Vol. XXII No. 7 — July 1944

Sanctum Sanctorum

In both the Tabernacle in the Wilderness and in King Solomon’s Temple, the Most Holy Place — Sanctum Sanctorum or Holy of Holies in the good old Masonic phrase — was the most secret and best protected of all apartments.

It is not necessary here to try to decide whether the wandering tribes really did construct and carry with them a Tabernacle in the form, substance and decorations described in the Old Testament, or whether it was a smaller, simpler structure to be used only until circumstances might permit the larger one to be made. Whatever its size, it did have an inner chamber, even as did Solomon’s Temple.

The Most Holy Place, the most sacred portion of the Temple, a cube of 40 feet dimensions, had three sides of highly polished walls of gold. The “Veil” of fine twined linen in blue, purple and scarlet, embroidered with figures of cherubim in gold, hanging from the top of four pillars of shittim wood overlaid with gold, and resting in sockets of silver, defined the eastern and only entrance. Over all hung the blue, purple and scarlet curtain, embroidered with golden cherubim. The reflection of these brilliant hues upon the walls of polished gold must have produced a startling effect.

Within this enclosure was but one article of furniture, the Ark of the Covenant. This was a chest of shittim wood 5 feet long, 3 wide and 3 high, overlaid with gold and embellished with a crown of gold extending around the top. Rings of gold were set in the corners, two on each side, through which were passed wooden staves overlaid with gold used in carrying the sacred chest.

The covering (the Mercy Seat) of gold was 5 feet long and 3 wide. Upon each end and a part thereof were cherubim made of beaten gold. These stretched forth their wings to cover the Mercy Seat, their faces being inward. In this Ark was the Testimony, or Ten Commandments, upon two tablets of stone.

The Ark of the Covenant was visited but once each year by the High Priest, on the Day of Atonement, to make “atonement for the sins of the people,” the most solemn ceremony of Hebrew worship.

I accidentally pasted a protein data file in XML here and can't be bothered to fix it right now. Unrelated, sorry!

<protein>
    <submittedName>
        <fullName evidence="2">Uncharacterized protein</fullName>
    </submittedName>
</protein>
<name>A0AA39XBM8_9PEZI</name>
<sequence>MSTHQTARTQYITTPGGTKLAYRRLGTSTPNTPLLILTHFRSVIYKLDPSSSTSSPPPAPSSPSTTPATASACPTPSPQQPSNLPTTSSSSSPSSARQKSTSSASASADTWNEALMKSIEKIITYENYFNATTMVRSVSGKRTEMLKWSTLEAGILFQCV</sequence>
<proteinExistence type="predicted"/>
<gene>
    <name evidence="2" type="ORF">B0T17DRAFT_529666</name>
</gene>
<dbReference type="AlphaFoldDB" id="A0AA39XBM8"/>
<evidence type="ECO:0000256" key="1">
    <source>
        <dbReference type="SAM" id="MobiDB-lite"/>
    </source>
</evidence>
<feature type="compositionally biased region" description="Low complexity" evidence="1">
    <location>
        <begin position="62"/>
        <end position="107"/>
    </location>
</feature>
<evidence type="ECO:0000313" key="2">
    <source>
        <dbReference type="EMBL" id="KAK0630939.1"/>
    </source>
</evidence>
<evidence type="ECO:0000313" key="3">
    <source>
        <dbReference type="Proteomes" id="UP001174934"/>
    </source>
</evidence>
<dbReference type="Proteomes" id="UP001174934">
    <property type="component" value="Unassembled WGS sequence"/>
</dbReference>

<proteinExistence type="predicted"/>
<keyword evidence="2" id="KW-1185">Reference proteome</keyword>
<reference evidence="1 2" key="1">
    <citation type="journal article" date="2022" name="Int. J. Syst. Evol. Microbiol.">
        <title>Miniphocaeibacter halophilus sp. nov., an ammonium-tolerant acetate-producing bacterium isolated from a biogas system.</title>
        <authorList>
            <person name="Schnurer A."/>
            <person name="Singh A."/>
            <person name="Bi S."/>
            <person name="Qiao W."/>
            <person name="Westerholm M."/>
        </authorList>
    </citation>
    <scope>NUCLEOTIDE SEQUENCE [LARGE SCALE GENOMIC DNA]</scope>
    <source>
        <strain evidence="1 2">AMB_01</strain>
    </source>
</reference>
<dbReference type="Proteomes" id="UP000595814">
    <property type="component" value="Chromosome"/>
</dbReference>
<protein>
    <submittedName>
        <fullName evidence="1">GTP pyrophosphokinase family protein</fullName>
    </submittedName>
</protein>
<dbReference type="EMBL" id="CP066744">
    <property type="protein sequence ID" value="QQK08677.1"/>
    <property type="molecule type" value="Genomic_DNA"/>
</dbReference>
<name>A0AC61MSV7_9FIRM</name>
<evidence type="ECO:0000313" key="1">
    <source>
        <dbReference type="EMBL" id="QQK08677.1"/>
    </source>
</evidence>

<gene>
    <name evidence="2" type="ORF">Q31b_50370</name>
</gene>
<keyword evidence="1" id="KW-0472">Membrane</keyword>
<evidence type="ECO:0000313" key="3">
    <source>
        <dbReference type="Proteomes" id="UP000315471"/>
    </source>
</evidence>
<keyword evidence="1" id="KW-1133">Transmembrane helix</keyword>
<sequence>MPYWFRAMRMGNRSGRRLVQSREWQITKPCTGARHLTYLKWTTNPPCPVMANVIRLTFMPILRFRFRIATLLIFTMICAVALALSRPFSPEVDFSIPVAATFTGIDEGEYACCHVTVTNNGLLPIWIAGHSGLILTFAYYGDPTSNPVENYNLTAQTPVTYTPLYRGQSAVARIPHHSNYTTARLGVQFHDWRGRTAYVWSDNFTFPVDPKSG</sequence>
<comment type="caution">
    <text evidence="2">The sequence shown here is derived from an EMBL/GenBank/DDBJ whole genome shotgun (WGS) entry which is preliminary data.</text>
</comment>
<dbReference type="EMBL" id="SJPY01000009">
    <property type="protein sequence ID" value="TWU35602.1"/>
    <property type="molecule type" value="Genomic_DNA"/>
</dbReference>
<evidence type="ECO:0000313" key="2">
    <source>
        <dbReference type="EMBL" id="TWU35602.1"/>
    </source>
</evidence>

That the Twelve Tribes were deeply religious goes without saying. But even without such a characteristic, it must have been with a real thrill that worshippers without thought of the High Priest within. As for the High Priest himself, what must have been his feelings as he spoke the Ineffable Name once in a twelve month! It could never have been lightly that he entered the Most Holy Place — it must have been with fear and trembling as well as awe and wonder that he stood before the Ark of the Covenant and saw, perhaps, the dim glow of the Shekinah pushing back the thick darkness. . . .

In the Legend of the Third Degree the Master Builder enters the Sanctum Sanctorum not once a year but once at least every working day. The Most Holy Place was then neither finished nor furnished — the Ark had not been borne in and there must have been some light, since it was here he drew his designs upon the trestleboard. But the place was holy, even then, since there devotions were offered. Doubtless, also, the Builder knew the ancient maxim that worthy labor itself is prayer — and surely no labor could be more worthy than building the Lord’s House.

If the Legend is to have its proper setting there should be, within every Masonic lodge open on the third degree, something which represents to every Mason the Most Holy Place, held in appropriate reverence by them.

What made the inner chamber of Tabernacle and Temple more holy than any other parts of either structure? Obviously, the Ark of the Covenant, and the belief in the presence — more here than elsewhere — of Jehovah.

Masonic lodges have no Ark of the Covenant. But they do possess an altar. Upon that altar lie the Great Lights of Masonry — the Volume of the Sacred Law, the Square and Compasses (“compass” in six jurisdictions). Surrounding these, or near them, are the three Lesser Lights or luminaries.